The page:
International Law

International Law

Is The French Secularist Tradition Compatible With A Globalized France?

January 11, 2022 Belen Bricchi 0

The French Republic is built according to three major values: liberté, égalité, fraternité—liberty, equality, fraternity—that inform the commitments of the state codified in the French Constitution. Among these commitments is the French secularist tradition termed laïcité. However, recent legal developments have called into question whether France’s secularist tradition remains effective in promoting liberty, equality, and fraternity in a country that has become increasingly globalized. On Aug. 24, 2021, France’s Constitutional Council passed the law “reinforcing the respect of the principles of the republic,” more popularly known as the law against separatism—referring to the rise of identity groups separate from the French state, commonly associated with “religious, territorial, or racial minorities in France.” This bill, first introduced after various Islamist-drivent attacks in October 2020, grants the state more power over independent organization, including greater fiscal and administrative control over cultural associations. It ultimately extends the state’s enforcement of its Republican values […]

International Law

H.R.4686: US Sanctions on Cambodian Military Officials

November 29, 2021 Jacob Margolis 0

On Sept. 28, 2021, the United States House of Representatives passed H.R.4686, The Cambodia Democracy Act of 2021. This bill requires that the president impose sanctions on Cambodian individuals who commit acts that directly undermine democracy. While the bill has yet to be passed by the Senate, the US Treasury Department’s Office of Foreign Assets Control were able to impose the sanctions under the Global Magnitsky Human Rights Accountability Act, which gives the department the right to sanction individuals and entities accused of human rights violations which would include, as in this case, corruption. Such violations that the legislation describes are in reference to attempts at collusion by members of the Cambodian Ministry of National Defense, Chau Phirun and Tea Vinh. These military officials, who have most recently been stationed at the Chinese-Cambodian Ream Naval Base, allegedly inflated the costs for new construction on facilities at the base and then […]

International Law

COP26 Recap: Renewed Urgency, But Will It Be Enough?

November 19, 2021 Erin Yu 0

The COP26 UN Climate Summit that was scheduled from Oct. 31 to Nov. 12 ran into overtime and officially ended on Nov. 13 with approximately 200 countries agreeing to an 11-page Glasgow Climate Pact that has been met with both celebration and criticism from around the world. Some of the most highly-praised commitments to come out of the summit were led by ambitious agreements on deforestation, methane, and carbon markets. More than 100 countries, notably the U.S. Brazil, China, and Russia, agreed to end deforestation by 2030. A similar commitment was made for methane emissions with more than 100 countries vowing to cut methane emissions by 30% in the next 10 years. New rules for the carbon market struck a particularly positive note for climate activists internationally. These rules aim to close loopholes in the carbon market by eliminating double counting of carbon emissions and thus keeping countries more strictly […]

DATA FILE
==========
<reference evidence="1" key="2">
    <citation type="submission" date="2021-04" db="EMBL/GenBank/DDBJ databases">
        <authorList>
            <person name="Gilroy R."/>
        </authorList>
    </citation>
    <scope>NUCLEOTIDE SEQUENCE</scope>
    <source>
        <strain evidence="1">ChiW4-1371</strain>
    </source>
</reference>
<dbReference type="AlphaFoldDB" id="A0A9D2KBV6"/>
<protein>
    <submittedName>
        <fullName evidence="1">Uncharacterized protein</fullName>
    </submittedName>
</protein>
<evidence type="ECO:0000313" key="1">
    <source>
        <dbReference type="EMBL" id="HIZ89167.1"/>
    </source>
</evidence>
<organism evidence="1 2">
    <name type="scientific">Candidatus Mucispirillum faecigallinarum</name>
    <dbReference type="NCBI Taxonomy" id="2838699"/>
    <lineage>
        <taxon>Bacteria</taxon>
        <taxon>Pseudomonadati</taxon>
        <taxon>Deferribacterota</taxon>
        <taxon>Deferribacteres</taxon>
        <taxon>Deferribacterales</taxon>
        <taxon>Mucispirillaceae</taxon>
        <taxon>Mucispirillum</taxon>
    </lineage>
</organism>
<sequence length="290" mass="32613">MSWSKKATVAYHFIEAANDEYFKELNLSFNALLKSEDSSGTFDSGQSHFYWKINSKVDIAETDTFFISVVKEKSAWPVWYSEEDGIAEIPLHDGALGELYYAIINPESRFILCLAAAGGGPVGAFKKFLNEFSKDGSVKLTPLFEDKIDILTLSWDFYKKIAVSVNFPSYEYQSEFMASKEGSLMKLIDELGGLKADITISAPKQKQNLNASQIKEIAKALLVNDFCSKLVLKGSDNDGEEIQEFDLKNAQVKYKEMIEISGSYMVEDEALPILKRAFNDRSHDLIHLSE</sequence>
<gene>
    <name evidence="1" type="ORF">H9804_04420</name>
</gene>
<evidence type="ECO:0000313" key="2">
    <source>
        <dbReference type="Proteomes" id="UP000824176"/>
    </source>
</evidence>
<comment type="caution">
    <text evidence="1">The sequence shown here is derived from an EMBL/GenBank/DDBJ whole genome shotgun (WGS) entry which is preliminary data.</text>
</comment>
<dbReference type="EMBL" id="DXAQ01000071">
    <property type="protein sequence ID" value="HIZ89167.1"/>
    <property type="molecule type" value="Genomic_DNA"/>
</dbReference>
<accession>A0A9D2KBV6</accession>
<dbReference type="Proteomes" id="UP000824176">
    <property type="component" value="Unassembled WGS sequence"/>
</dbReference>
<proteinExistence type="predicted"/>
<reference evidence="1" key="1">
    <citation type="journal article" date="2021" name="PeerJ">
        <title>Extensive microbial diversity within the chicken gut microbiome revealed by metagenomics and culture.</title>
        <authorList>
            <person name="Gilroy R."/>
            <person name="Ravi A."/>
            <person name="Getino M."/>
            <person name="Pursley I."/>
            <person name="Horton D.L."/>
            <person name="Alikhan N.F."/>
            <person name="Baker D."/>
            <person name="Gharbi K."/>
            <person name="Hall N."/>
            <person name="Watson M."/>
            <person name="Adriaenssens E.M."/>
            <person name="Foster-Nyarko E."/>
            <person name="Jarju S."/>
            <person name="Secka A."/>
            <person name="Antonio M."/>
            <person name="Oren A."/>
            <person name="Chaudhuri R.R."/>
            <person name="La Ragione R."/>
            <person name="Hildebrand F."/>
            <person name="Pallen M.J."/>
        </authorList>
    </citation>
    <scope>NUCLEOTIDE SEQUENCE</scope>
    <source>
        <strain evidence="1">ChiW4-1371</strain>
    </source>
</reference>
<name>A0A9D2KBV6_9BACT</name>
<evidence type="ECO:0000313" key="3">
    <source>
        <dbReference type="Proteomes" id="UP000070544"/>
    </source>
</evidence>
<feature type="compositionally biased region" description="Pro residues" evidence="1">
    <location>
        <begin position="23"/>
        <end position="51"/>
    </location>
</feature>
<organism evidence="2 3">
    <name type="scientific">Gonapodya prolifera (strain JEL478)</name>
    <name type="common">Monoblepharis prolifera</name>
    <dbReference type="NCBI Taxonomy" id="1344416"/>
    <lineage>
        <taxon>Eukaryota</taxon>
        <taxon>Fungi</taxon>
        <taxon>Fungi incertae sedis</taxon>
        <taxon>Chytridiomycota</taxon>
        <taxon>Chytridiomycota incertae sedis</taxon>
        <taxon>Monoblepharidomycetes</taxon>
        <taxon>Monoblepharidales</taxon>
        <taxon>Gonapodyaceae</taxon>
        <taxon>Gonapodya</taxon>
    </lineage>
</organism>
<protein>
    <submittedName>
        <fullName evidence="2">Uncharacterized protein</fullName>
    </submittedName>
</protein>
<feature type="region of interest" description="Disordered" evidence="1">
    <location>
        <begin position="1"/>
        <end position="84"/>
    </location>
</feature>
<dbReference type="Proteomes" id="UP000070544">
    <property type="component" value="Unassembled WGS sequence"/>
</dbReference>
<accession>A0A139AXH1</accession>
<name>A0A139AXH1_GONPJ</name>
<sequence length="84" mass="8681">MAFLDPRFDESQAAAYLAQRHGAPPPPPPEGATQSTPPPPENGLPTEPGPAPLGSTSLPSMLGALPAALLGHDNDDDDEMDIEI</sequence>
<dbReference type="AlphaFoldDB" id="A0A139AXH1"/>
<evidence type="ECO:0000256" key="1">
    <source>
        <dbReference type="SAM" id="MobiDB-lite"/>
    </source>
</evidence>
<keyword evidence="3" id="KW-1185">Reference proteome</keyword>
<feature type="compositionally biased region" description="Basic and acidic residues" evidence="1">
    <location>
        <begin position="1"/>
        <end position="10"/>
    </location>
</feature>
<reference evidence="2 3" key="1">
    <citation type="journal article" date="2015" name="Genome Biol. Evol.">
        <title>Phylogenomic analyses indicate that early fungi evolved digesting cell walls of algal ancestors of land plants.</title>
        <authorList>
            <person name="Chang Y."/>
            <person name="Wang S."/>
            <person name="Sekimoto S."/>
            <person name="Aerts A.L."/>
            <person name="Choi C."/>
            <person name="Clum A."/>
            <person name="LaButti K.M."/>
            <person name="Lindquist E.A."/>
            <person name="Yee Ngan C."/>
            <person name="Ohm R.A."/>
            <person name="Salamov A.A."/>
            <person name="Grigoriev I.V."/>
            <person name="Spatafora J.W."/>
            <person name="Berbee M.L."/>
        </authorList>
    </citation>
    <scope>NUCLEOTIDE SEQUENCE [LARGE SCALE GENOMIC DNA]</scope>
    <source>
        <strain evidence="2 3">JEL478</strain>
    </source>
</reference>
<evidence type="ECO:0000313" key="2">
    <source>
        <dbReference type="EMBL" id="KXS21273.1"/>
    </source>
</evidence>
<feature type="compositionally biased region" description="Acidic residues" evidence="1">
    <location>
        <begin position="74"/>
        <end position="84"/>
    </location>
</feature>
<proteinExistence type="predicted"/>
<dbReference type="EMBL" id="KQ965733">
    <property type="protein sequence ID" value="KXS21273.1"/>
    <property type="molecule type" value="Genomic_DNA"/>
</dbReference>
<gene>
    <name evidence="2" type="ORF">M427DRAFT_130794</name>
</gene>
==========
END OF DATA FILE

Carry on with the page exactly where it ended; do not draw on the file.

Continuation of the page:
International Law

Lithuania and Belarus: New Policy Surrounding Iraqi Immigrant Crisis

November 9, 2021 Jacob Margolis 0

Lithuania has seen a recent influx of Iraqi immigrants. Just south of the country lies Belarus where many of these migrants have been coming from. In normal years, Lithuania catches about 70 “unlawful” migrants in total from this country. Due to recent tension between the European Union (EU) and Belarus, however, those numbers have increased to over 470 people in June of this year and 2,600 in July. On May 23, 2021, Belarus “sparked uproar” as they forced an EU passenger jet to land in Minsk, the country’s capital, where they then proceeded to abduct a “high-profile dissident passenger.” In response to this act of air piracy, the EU imposed sanctions on the country, attempting to prevent future crises from arising. Belarus President Alyaksandr Lukashenko has retaliated by facilitating illegal migration which Lithuanian President Gitanas Nausėda has called a “state-sponsored weapon.” Allegedly, Lukashenko threatened to allow human traffickers and drug […]

International Law

UN Resolution 48/13: A Right To Life, Liberty, Property… and Environment

November 9, 2021 Erin Yu 0

On Oct. 8, 2021, the United Nations Human Rights Council formally recognized a clean and safe environment as a human right in the landmark resolution 48/13. This resolution acknowledges that human wellbeing has been threatened by climate change and encourages countries to protect the environment in order to better uphold the rights of their people. 43 countries voted in favor of the resolution led by Costa Rica, the Maldives, Switzerland, Morocco, and Slovenia. Though resolution 48/13 is more of a symbolic gesture than any direct action, it is accompanied by a substantive second resolution that establishes Special Rapporteurs, independent experts who “report and advise on human rights from a thematic or country-specific perspective,” to examine the effects of climate change on human rights. At a time when environmental concerns and calls for action are rising globally, the passage of these resolutions are certainly not surprising e.  The possibility of such […]